Top street artist Fanakapan has created a bonus piece of his iconic 3D balloon art for Nuart – just as the festival starts work on the world’s largest paste-up wall project in the heart of Aberdeen.
After transforming Aberdeen Community Health and Care Village’s wall into a work of art, London-based artist Fanakapan has added his signature artwork to KMG’s mural on Palmerston Road.
KMG – Aberdeen-raised street artist Katie Guthrie – kicked off Nuart Aberdeen in June. She created two artworks for the festival – the aforementioned one behind Union Square and a smaller piece in Bon Accord garden roof park.
Working with acclaimed Nuart artists
Nuart’s production manager Jon Reid who has worked with the graffiti artists to help them brighten up the city with eye-catching pieces, said he enjoyed assisting them all, and described Fanakapan as “fantastic”.
“He was very focused on his work – he managed to do his mural (on Frederick Street) in three days,” said Jon.
“He said that while he worked on much bigger walls in the past, this was an ideal size for him.”
Jon said even though Fanakapan’s artworks look very simple from a distance, they’re actually very technical and a lot of detail can be discovered once people come closer to the mural.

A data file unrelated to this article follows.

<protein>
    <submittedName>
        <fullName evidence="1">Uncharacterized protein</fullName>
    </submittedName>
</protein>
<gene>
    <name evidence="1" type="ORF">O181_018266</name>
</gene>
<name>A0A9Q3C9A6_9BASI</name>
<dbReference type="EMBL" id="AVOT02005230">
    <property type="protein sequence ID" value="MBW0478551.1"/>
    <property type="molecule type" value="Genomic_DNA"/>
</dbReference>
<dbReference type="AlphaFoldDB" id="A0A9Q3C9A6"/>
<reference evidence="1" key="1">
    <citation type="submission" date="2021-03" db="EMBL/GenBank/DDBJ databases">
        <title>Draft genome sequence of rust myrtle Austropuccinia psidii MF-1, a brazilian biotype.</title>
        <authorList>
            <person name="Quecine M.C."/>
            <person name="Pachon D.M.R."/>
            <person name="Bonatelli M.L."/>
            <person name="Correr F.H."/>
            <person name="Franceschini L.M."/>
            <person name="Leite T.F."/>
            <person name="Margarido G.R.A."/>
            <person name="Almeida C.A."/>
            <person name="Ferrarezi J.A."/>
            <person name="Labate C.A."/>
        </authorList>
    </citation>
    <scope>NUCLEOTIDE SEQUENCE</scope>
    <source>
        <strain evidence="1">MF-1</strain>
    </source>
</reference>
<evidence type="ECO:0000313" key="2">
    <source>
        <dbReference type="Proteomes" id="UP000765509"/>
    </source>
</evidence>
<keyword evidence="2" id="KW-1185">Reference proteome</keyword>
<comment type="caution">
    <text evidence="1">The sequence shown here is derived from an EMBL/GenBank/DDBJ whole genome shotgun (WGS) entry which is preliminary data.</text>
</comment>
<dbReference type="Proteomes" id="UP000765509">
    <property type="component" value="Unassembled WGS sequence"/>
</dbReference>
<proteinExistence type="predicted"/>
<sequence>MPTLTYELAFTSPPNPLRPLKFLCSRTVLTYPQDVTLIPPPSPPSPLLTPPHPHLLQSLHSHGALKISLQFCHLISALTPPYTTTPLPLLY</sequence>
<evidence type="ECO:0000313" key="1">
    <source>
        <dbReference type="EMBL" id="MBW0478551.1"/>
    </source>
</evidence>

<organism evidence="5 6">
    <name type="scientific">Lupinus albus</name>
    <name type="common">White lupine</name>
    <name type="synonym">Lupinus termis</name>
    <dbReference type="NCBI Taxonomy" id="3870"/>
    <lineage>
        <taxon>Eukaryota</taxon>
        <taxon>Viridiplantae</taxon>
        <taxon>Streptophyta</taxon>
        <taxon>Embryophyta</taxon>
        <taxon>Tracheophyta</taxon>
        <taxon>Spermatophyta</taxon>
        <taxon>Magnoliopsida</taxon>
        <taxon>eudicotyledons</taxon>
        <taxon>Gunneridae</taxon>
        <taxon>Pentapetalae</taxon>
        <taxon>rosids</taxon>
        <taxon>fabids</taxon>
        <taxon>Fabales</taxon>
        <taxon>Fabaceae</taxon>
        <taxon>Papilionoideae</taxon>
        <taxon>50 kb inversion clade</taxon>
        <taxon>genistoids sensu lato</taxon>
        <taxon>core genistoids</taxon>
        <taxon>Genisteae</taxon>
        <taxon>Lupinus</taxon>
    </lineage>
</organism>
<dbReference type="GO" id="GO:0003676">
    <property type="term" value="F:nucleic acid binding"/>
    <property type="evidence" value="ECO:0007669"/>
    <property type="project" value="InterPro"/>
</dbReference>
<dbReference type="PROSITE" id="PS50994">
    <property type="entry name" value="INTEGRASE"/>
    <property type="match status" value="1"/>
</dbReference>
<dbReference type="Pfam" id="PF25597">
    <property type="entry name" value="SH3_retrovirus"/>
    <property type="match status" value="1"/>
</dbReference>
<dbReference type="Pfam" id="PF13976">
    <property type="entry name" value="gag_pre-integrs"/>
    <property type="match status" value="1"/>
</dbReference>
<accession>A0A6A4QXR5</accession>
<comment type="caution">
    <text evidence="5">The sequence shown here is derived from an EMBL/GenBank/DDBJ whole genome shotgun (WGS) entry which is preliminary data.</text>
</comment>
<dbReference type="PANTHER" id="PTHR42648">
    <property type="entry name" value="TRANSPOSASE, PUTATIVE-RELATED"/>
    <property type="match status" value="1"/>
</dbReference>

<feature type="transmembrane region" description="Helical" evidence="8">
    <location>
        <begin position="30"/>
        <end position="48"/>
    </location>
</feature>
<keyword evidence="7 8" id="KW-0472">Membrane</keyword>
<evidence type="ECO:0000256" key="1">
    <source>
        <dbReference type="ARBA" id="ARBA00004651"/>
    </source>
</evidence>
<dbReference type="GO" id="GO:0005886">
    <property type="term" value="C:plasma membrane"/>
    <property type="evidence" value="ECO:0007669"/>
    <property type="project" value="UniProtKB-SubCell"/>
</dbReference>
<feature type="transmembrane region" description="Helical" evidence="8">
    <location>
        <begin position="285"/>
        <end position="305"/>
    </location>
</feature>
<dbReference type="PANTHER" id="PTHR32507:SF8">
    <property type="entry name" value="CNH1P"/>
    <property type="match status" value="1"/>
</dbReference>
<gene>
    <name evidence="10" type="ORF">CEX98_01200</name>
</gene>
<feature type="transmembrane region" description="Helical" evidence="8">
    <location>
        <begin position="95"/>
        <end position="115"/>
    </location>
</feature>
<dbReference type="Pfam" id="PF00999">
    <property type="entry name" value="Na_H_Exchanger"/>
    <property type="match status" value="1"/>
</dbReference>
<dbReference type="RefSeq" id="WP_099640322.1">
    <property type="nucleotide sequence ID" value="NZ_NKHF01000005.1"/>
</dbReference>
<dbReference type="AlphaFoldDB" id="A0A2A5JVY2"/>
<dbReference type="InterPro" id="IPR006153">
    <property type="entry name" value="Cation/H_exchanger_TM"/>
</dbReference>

Jon added: “It took him years to develop his style and build up his skills to be able to paint at that level – to achieve that 3D effect.”
Aberdeen as a destination for culture and creativity
Jon thinks that when successful street artists like Fanakapan come to Aberdeen, it “opens up a conversation about the city as a destination where you can see art” – whether that is street art, British Art Show 9 in Aberdeen Art Gallery, or pieces in smaller local galleries.
Nuart and other festivals in the city are making an impact on Aberdeen as a destination for creativity and culture.”
Jon is also responsible for Nuart’s Stuck Up which hopes to create the largest paste-up wall in the world in the heart of Aberdeen. Locals were encouraged to take part in the project, creating a collaborative half a kilometre long paste-up wall running from the East Green into the Tunnels.
Work begins on large paste-up wall
He said: “We’ve already started opening the envelopes and we literally have hundreds and hundreds of artworks. We have a lot of stuff to put on.
“There will be three or four of us working on the paste-up wall at a time. We plan to get it done in four days.
“Some people are still messaging us that they sent us artworks and they haven’t arrived yet, so we will add them later.”
Jon thinks the Nuart team will manage to create the largest paste-up wall in the world.
“Go big or go home,” he laughed.
“We’re really ambitious. This project really fits our ID. We want to create something powerful that will have a big impact both internationally and locally.
Jon said locals aged 4 to 84 submitted stunning artworks that he cannot wait to put up on display for both visitors and locals to see. Graffiti Grannies – crafty pensioners who bonded as part of a project introducing older people to street art – also took part in the Nuart initiative.
“It’s been a really wide selection of people who submitted their work, which is fantastic to see,” said Jon.
“I’d also like to say thank you to The Anatomy Rooms who have been taking a lot of parcels in for us.”